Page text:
Potlatch at UBS Conference Notes

posted in: Notes | 0

This post is part of a series of posts called “Company Notes.” These posts contain quotes and exhibits from earnings calls, conference presentations, analyst days and SEC filings. The quotes are generally pieces of information that I find interesting or helpful to understanding the company, industry or economy and are not meant to provide summaries of the full content of the call. Other posts in this series can be found by clicking here. Full transcripts can be found at Seeking Alpha.

“if you follow the industry, you are maybe you familiar with this issue. British Columbia is an important producer of lumber to the industry not just for North American demand but also for Asian demand, particularly China. The mountain pine beetle has decimated the forest in British Columbia and the trees are basically dead…oughly 20 to 25 large saw mills that will be closing in British Columbia. These are big mills, these are not typical small mom and pop mills that you might find in the U.S. These are large mills, and so when they comes down, there will be less supply coming out of British Columbia, which ought to help the outlook for the industry.”

“A lot of the lumber and logs that the [Chinese] are buying from North America are used for construction. It’s not for the construction of the single family home, but it’s used for the construction of concrete warming for large urban building or condominium building and in any given year, the management try to maybe a little bit higher or a little bit lower but nonetheless, very significant. And the simplest way to think of it that the takeaway from North America today is roughly the equivalent of 600,000 to 800,000 U.S. housing starts. So you think about housing starts in the U.S. collapse so less demand for wood. Well, China has really stepped in the plates here to absorb a lot of that capacity.”

“back in the early 2010, you can see both lumber and power prices went to the roof that was due to extraordinarily wet weather down in the south, or it’s going to receive shortage of logs because we stop to harvest when the ground is too wet.”

“A lot of dealers in the U.S. build up inventories in anticipation of a strong home building season while we did see a pretty strong home building season so maybe not quite as strong as they had hoped. So prices rolled over”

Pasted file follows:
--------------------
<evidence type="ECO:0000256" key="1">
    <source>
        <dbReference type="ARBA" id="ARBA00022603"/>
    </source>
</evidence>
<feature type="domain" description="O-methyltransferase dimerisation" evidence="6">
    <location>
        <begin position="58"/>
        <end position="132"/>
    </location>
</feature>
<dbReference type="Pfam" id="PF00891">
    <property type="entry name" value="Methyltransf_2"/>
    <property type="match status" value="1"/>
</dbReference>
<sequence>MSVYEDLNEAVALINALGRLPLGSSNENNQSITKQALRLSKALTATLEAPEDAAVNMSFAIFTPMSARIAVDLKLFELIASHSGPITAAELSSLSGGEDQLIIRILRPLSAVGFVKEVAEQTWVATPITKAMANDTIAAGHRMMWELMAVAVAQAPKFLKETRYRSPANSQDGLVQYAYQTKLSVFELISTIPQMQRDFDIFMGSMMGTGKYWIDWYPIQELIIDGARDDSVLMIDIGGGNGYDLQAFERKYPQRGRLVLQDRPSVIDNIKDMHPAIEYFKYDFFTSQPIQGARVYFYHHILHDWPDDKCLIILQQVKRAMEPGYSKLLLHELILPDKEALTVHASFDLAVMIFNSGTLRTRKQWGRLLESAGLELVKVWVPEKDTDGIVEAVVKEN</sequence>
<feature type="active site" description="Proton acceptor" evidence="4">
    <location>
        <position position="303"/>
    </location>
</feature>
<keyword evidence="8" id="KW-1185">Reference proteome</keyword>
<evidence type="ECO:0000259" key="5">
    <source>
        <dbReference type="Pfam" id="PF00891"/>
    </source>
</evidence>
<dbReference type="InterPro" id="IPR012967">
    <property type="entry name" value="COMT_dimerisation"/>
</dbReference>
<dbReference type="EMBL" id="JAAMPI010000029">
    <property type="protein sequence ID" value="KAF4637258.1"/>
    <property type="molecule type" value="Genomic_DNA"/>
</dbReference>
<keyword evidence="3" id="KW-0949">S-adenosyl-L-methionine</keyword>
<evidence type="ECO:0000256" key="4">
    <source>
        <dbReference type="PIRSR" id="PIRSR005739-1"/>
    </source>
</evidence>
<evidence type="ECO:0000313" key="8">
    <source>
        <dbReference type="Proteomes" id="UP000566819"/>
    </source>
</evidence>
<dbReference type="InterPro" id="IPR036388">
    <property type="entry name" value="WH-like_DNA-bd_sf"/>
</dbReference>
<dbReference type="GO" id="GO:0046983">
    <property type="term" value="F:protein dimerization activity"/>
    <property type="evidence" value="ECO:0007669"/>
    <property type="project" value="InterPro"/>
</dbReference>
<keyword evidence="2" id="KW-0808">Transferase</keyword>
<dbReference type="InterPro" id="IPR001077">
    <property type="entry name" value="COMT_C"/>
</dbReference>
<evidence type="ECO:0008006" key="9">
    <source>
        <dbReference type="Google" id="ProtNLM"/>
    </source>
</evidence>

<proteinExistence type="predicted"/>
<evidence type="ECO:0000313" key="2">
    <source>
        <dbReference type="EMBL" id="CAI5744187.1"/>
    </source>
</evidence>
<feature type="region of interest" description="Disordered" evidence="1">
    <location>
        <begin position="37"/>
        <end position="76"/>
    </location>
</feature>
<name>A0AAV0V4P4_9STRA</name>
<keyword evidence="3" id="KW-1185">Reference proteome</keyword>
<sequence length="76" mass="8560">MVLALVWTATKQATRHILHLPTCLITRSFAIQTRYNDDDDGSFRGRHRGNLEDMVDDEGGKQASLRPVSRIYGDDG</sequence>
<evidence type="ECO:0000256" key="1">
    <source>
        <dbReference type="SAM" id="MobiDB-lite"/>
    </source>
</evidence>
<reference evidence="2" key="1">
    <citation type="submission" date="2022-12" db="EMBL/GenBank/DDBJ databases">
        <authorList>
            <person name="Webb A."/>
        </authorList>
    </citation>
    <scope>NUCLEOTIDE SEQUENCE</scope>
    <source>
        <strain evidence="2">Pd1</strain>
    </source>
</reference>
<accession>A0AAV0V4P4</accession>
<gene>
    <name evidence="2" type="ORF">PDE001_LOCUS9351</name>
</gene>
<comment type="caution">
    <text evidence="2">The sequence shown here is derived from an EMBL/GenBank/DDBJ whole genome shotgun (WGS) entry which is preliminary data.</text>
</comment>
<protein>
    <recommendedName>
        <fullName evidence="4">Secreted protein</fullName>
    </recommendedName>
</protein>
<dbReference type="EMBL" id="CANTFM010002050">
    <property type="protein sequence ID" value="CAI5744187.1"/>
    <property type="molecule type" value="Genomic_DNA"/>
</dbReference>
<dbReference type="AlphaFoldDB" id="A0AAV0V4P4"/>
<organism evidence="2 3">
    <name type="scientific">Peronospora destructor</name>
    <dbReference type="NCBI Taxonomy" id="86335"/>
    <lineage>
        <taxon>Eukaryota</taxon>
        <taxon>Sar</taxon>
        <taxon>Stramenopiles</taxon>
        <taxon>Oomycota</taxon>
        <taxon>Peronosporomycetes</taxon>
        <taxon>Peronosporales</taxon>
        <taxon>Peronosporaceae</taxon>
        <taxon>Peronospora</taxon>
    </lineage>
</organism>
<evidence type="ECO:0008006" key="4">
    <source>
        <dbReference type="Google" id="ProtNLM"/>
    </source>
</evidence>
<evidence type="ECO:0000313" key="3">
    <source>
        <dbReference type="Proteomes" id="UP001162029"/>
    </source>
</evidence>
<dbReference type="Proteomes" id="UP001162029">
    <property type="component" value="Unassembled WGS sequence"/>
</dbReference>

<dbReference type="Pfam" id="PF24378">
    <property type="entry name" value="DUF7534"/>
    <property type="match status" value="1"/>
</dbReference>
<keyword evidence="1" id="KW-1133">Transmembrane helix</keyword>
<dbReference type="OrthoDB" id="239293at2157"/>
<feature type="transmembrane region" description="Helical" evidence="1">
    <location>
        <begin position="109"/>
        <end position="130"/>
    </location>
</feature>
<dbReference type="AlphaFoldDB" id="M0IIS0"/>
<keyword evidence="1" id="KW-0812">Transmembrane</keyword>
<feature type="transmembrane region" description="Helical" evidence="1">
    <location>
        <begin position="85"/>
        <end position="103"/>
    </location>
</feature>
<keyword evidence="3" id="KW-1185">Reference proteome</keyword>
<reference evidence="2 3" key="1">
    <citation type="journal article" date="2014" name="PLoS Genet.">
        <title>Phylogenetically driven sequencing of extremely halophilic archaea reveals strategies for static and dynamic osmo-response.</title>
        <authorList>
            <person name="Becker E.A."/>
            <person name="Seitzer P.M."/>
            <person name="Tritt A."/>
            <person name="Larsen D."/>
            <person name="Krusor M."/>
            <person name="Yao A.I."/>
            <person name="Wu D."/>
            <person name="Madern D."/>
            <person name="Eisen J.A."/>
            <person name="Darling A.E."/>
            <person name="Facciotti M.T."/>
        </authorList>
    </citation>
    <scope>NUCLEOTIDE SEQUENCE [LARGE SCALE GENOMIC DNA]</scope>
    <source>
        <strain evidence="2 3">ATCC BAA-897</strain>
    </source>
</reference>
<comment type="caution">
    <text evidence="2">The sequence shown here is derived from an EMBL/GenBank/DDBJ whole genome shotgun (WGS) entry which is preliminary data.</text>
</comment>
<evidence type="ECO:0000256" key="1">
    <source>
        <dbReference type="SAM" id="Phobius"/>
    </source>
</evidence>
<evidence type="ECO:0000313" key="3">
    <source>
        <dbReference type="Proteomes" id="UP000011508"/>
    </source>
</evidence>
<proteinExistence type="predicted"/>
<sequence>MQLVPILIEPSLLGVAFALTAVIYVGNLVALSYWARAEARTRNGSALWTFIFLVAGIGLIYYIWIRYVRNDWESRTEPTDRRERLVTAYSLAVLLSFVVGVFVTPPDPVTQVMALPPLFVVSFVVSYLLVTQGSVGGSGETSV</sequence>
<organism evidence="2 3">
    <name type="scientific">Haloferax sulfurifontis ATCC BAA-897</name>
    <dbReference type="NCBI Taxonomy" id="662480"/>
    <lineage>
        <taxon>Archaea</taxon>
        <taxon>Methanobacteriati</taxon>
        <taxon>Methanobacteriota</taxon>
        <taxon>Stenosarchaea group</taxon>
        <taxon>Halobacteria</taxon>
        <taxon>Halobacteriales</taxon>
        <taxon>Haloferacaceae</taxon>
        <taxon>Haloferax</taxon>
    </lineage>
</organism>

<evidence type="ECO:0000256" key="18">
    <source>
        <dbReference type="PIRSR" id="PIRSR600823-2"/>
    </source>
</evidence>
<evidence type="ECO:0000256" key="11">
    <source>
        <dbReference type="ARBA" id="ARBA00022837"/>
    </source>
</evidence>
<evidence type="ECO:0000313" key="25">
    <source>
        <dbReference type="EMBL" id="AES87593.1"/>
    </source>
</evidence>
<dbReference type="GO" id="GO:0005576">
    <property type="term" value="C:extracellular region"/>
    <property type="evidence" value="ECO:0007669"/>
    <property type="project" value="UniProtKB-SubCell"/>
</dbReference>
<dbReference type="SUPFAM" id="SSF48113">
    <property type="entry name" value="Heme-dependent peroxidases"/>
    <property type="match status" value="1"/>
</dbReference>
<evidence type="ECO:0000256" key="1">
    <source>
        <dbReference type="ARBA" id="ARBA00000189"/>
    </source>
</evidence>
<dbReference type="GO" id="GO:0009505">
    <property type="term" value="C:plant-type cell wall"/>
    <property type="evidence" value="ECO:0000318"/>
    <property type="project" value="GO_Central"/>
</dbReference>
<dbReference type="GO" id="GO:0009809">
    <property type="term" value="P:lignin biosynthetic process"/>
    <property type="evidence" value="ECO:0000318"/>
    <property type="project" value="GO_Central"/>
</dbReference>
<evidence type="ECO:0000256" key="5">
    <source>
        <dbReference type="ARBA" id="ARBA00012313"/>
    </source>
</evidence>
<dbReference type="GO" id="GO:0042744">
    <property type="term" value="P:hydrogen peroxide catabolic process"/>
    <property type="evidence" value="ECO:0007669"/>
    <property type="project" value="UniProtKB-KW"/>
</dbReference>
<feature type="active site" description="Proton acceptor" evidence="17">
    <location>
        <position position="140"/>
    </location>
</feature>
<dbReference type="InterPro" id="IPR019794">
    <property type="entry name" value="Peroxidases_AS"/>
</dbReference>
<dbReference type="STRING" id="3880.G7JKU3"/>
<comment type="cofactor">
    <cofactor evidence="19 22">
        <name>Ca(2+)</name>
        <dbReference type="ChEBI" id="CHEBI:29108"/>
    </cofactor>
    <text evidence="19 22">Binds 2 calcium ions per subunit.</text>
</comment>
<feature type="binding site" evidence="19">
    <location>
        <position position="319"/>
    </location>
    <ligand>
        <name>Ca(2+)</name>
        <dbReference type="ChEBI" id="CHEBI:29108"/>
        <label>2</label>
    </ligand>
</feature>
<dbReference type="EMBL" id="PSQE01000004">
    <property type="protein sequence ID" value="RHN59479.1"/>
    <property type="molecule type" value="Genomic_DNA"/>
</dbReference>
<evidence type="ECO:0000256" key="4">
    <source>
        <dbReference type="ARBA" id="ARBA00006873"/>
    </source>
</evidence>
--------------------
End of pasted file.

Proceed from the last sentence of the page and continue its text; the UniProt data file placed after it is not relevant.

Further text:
“it’s not easy to get that late capacity to come back on line again, there is somebody that recently bought a mill in our operating area down in our Arkansas and they said we are going to get this mill back up and running again. And the question was asked when do you expect to start this mill back up again and they said December of 2014. So it’s going to take them almost a year and half to get this mill up and running again, and if you think about it and we are just mills and sitting, they are not running for four years is probably, the machinery is probably gotten rust, you have probably lot of motors that need to be replaced certainly the blades and the saws have to be sharpened, you got to find the employees, skilled labors scattered in the recession oil fields. So I think it’s a lot harder to get these mills back up and running than we might think.”

“certainly there is a lot of chatter about new mill construction. [Postner] has said they are going to build some 700 million square foot two mills in the South. There is talk of that sort of thing, but when does that capital actually get invested, when does the plant gets build, and when it starts production. It’s a long time into the future. So I think people are scratching their heads right now trying to figure out how to get capacity up in south and sorting through the various alternatives.”